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Texaco Employment Falling On Low Oil Prices

November 16, 1998
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Texaco Employment Falling On Low Oil Prices

Low oil prices prompted Texaco to cut about 1,000 out of 8,000 upstream employee and contractor jobs worldwide as part of a reorganization designed to increase emphasis on long-term production and reserve growth and streamline costs and improve competitiveness. Cost savings are projected to be $200 million per year, and the reorganization is expected to be completed by the end of the first quarter of next year.

A similar but unrelated move at Texaco Natural Gas will affect about 100 employees. Texaco said it is reviewing its North American gas business and expects to cut about 100 jobs. The natural gas cuts will be made mainly at offices in Houston and Tulsa, as well as various locations in Louisiana. Employees are being notified this week. They will be offered severance, a spokeswoman said.

Referring to the worldwide layoffs, Senior Vice President John J. O'Connor said, "Changes in the industry have fundamentally altered the competitive landscape and Texaco must respond in order to improve its position. "By refocusing our capital and resources, the company is positioned to improve efficiencies in current operations and achieve our ambitious growth plans through a strong emphasis on strategic exploration activities, acquisitions and discovered reserve opportunities." The restructuring is designed to sharply focus Texaco's upstream activities on three key activities: finding and acquiring resources, commercial development, and production optimization.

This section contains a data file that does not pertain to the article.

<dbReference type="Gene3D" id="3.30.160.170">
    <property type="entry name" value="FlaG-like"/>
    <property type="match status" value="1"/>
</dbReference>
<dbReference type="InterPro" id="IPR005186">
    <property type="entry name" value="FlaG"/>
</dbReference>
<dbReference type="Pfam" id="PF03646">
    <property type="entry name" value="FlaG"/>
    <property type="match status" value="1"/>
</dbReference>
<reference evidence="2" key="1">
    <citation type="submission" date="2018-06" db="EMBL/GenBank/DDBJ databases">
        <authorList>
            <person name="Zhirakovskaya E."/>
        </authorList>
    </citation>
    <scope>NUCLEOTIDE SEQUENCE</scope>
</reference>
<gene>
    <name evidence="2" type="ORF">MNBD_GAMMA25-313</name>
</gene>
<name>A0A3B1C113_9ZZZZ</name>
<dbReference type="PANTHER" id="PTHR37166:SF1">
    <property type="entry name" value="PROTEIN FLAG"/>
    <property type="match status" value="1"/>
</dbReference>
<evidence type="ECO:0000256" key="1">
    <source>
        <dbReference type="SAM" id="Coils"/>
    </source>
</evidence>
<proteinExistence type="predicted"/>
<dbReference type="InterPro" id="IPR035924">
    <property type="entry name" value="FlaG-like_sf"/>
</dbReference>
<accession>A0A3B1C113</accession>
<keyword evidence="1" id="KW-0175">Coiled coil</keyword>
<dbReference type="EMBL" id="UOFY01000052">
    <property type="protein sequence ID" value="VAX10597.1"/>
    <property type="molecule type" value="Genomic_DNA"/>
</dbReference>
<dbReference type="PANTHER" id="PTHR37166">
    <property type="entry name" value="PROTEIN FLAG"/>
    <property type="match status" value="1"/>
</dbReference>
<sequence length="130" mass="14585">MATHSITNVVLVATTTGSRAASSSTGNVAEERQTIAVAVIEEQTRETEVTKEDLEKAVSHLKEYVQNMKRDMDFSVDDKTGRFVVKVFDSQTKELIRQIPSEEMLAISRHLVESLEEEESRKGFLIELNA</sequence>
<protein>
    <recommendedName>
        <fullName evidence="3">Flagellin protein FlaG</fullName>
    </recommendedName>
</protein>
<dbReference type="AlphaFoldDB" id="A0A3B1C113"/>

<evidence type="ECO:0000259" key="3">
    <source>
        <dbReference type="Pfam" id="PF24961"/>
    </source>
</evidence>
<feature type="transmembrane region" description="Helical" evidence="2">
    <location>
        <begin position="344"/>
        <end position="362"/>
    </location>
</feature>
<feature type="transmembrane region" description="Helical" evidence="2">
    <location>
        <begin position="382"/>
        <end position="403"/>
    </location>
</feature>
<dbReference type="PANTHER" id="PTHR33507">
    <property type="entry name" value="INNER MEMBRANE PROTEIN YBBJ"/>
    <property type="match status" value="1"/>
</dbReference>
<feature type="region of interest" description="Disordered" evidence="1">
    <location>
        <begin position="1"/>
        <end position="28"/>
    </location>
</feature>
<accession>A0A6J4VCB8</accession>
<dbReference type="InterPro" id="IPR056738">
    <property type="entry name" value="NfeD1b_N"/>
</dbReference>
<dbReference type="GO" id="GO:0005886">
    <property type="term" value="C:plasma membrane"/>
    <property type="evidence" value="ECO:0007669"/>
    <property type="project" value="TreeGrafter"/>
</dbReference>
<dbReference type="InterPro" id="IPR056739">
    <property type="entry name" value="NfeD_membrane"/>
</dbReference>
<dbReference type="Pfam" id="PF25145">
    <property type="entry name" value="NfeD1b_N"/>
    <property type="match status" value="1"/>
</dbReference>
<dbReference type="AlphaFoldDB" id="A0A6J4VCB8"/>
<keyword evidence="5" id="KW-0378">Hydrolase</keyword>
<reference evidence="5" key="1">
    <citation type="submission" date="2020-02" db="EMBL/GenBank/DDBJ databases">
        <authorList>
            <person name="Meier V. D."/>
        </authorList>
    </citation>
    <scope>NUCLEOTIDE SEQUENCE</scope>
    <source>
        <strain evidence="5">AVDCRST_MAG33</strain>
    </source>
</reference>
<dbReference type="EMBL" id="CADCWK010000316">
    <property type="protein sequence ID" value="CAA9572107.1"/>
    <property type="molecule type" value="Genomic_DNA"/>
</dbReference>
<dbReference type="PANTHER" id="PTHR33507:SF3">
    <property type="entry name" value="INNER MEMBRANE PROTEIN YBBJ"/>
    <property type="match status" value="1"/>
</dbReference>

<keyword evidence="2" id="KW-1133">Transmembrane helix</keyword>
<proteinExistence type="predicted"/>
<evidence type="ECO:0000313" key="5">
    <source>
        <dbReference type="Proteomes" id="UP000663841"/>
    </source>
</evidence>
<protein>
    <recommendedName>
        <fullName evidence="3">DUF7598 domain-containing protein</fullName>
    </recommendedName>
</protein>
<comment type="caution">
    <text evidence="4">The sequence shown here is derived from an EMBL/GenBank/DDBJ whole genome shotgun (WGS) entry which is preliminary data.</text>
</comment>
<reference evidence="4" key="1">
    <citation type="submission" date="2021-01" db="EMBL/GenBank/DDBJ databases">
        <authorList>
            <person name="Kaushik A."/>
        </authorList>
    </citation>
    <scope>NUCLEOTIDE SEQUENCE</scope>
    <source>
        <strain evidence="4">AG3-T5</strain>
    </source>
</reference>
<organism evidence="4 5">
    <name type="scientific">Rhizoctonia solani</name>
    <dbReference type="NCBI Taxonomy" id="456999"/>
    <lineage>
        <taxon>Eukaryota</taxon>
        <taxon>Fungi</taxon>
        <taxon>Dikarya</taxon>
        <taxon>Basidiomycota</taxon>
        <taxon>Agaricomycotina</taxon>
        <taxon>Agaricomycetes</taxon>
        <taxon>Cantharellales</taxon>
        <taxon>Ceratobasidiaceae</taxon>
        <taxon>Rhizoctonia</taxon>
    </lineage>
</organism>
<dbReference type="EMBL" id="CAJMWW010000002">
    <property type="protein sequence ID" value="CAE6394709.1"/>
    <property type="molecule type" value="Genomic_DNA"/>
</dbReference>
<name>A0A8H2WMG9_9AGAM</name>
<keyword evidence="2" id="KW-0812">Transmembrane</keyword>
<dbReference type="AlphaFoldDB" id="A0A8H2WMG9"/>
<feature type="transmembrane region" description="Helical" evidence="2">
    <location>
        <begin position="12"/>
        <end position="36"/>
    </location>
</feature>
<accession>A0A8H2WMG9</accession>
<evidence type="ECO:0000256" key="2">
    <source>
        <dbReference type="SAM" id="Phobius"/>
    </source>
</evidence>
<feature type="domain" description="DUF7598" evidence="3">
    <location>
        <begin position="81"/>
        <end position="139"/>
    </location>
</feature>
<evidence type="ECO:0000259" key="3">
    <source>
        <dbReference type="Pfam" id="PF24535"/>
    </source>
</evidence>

Besides O'Connor, other Texaco vice presidents will lead the new organization, with each having worldwide responsibilities. Claire S. Farley, president exploration and new ventures, most recently served as president Texaco North America Production. In her new position, Farley will be responsible for finding and securing resources through worldwide exploration, new ventures and acquisitions. Bruce S. Appelbaum will continue to oversee Texaco's worldwide exploration activities. Robert A. Solberg, president commercial development, most recently served as president international production with responsibility for producing activities in Asia, the Pacific Rim, West Africa and Latin America. In his new position, Solberg will be responsible for the assessment of commercial viability and swift development of new assets.

Joe Fisher, Houston

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